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Cruze clan not defined by cancer
For the Cruze family, cancer has been a constant presence. Yet, they have persevered and flourished. They continue to honor and give thanks for the family matriarch, Reita Cruze, who beat cancer after a radical surgery and harsh radiation treatments that began in the flooded city of New Orleans more than 45 years ago.
Cruze and her husband have lived on Mercer Island in a home they built since 1975. They will be welcoming much of their large extended family here over the Memorial Day weekend, to swath themselves in pink to run, walk and perhaps dance in the Susan G. Komen Race for the Cure.
Cruze, now 86, is a grandmother of 16 and great-grandmother of five. When asked to tell the story of her diagnosis of breast cancer more than four decades ago, Cruze gives the listener the barest of facts. She does not linger on the details, the pain or the fear that came with her ordeal. Instead, she smiles as if it is not a big deal. Her story is framed by her positive and no-nonsense approach to her life.
Yet make no mistake, Reita Cruze is a cancer survivor in the purest sense of the word.
It all began on a humid late summer day in the city of New Orleans in 1965. Cruze, then 41, was a recent transplant to the city where the family had moved for Deane Cruze’s job with Boeing. The mother of five found a suspicious lump under her arm. Within the next few days, her life and that of her family would change abruptly.
Cruze was born as Catherine Margaret Rae in Inverness, Scotland, in 1924. Her father worked for the railroad and her grandfather was a sheep farmer. She was nicknamed Reita to distinguish her from a cousin with a similar name. She came to the United States and Seattle via Canada and Spokane in 1950. She worked as a shorthand typist and soon met her future husband, Deane Cruze, when each was on a date with someone else.
He saw her again from afar at a dance. He waited a bit to talk with her, having a beer before walking over to where she was. She told him in no uncertain terms that she was not going to talk to him with that ‘beer breath.’ He went off to find something to freshen up.
It did the trick. They married in 1952 and began a family, and within six years had five children: Pam, who was born when her father was still in the military stationed at Sand Point in Seattle; a son, Randy; then twin sons, Kerry and Kevin; and a daughter, Laurie.
Cruze’s own mother came from Scotland to visit. She herself suffered from breast cancer. But she spoke little about it. The extent and seriousness of her illness was not known until she died from it many years later.
The family moved often in those early years as Deane Cruze worked for Boeing on projects such as the Minuteman Missile and the Saturn Rocket program. It was the missile project that brought them to New Orleans in the early 1960s. There the family lived in an upstairs apartment. In late summer of 1965, Cruze reached to touch what she thought was a mosquito bite under her left arm. She felt a lump.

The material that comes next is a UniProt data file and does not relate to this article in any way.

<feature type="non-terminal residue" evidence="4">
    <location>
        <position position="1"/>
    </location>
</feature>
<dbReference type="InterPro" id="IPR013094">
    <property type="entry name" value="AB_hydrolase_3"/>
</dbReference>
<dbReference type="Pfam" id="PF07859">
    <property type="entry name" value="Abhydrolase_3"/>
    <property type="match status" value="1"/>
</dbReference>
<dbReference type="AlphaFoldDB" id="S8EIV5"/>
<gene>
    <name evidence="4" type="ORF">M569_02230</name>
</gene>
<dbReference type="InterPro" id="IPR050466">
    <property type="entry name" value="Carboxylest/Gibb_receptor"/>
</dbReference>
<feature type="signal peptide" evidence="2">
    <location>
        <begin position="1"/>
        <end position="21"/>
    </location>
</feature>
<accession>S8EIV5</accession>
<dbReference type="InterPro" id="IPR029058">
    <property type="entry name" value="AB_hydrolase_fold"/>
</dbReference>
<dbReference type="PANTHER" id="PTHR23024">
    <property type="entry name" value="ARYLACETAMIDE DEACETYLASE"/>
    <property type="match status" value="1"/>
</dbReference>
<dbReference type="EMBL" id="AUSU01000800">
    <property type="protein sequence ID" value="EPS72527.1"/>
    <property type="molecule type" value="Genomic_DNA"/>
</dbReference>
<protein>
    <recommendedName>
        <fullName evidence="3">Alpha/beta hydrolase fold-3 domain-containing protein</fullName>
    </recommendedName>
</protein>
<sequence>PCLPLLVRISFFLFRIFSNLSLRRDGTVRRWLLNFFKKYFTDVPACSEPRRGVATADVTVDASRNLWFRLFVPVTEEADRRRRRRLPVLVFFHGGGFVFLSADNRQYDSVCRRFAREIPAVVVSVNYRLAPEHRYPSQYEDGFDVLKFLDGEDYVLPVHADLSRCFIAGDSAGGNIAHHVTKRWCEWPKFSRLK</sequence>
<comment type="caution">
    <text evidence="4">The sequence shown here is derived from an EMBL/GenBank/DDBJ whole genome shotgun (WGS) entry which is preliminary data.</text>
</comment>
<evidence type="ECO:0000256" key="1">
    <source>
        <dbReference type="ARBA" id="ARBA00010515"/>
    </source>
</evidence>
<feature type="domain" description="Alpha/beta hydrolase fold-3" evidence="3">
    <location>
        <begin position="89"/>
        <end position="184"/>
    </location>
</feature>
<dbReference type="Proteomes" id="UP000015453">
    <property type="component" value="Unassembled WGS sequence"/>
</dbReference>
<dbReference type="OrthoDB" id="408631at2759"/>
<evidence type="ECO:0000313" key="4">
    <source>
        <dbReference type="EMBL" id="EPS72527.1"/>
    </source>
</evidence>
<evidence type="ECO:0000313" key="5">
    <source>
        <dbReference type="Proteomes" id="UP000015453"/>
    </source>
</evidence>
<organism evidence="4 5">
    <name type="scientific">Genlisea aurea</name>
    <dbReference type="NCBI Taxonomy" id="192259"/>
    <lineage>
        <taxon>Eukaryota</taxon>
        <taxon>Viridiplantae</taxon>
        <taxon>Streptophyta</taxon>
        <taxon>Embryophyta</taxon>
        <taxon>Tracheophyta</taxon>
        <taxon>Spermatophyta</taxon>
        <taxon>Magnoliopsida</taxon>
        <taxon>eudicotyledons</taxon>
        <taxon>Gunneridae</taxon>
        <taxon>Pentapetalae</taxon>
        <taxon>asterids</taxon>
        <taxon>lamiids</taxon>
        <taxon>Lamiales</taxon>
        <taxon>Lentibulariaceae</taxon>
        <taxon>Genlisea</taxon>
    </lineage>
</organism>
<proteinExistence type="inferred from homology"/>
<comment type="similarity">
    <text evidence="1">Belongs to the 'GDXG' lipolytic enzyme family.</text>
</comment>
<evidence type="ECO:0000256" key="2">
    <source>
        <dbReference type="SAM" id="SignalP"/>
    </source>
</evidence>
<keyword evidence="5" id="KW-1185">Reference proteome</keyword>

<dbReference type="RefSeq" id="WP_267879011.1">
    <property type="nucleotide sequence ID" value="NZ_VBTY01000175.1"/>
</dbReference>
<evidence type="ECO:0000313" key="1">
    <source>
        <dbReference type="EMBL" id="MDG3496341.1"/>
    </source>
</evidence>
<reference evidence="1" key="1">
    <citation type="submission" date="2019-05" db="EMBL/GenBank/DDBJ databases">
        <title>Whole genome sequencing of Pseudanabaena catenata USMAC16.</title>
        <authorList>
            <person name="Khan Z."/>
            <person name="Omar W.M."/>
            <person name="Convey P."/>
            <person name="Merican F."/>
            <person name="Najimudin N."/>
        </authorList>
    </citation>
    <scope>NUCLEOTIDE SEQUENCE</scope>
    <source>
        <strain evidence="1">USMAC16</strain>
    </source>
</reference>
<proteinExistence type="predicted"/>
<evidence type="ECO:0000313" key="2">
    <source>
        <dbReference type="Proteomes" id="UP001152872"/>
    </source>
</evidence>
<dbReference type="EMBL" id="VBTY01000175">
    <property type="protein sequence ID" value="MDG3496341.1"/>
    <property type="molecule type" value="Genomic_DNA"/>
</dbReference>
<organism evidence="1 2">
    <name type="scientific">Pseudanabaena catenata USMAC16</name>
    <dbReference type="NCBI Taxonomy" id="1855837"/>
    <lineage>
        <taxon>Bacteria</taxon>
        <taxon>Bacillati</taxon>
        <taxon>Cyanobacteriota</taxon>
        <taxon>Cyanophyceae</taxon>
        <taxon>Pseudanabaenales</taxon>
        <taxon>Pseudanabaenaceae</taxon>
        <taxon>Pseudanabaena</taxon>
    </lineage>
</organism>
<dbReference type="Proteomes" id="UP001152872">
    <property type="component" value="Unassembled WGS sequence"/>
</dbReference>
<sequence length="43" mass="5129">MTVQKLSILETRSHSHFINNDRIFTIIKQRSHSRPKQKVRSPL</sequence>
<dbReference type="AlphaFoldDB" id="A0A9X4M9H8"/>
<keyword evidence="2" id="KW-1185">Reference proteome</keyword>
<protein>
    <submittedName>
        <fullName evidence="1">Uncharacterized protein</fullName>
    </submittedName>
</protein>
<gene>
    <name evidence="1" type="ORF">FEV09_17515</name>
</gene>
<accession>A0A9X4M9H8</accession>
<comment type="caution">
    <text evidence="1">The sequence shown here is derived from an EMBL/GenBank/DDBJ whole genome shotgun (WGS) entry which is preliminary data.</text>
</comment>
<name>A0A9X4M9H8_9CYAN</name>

She made a doctor’s appointment for the next Friday. There she was immediately scheduled for surgery on the following Monday.
Accompanied by her husband to the hospital, she went into surgery without knowing her life would irrevocably change in just a few hours.
Partway through the long surgery, the two Harvard-trained surgeons left the operating room together to talk to Deane Cruze. They had a form for him to sign. They told him that the lump they found was cancerous and dangerous. They told him that they needed to remove his wife’s entire breast with the surrounding muscle and tissue.
They gave him no time to think or consider it. Shaken and shocked, he signed the form.
Neither he nor his wife had any idea that such a radical surgery could occur.
He was left to tell her what happened when she awoke.
Their daughter, Laurie Knott, remembers the story of what happened then.
“When Dad told her what had happened and that they had removed her breast, she asked him, ‘Does it matter to you?’ And he said, no, of course not. And that was that.”
The doctors were uncertain about her long-term prognosis. They told her she might live just six months.
Deane Cruze feared for the worst.
“My first thought was, what would I do without her?” he said. “And then, what about the children?”
She returned home to begin an extensive period of healing before she could begin cobalt radiation treatments. The large bandages on her chest and under her arm needed to be changed every day or two, and she was to go to the doctor to have it done.
But a few days later, Hurricane Betsy slammed into New Orleans on the evening of Sept. 9, 1965, with winds reported between 110 and 140 mph.
Betsy drove a storm surge into Lake Pontchartrain and the Mississippi River Gulf Outlet. Levees along Florida Avenue in the Lower Ninth Ward and on both sides of the Industrial Canal failed.
The flood water reached the eaves of houses in some places and covered some one-story roofs in the Lower Ninth Ward. Some residents drowned in their attics trying to escape the rising waters. In all, 76 people died.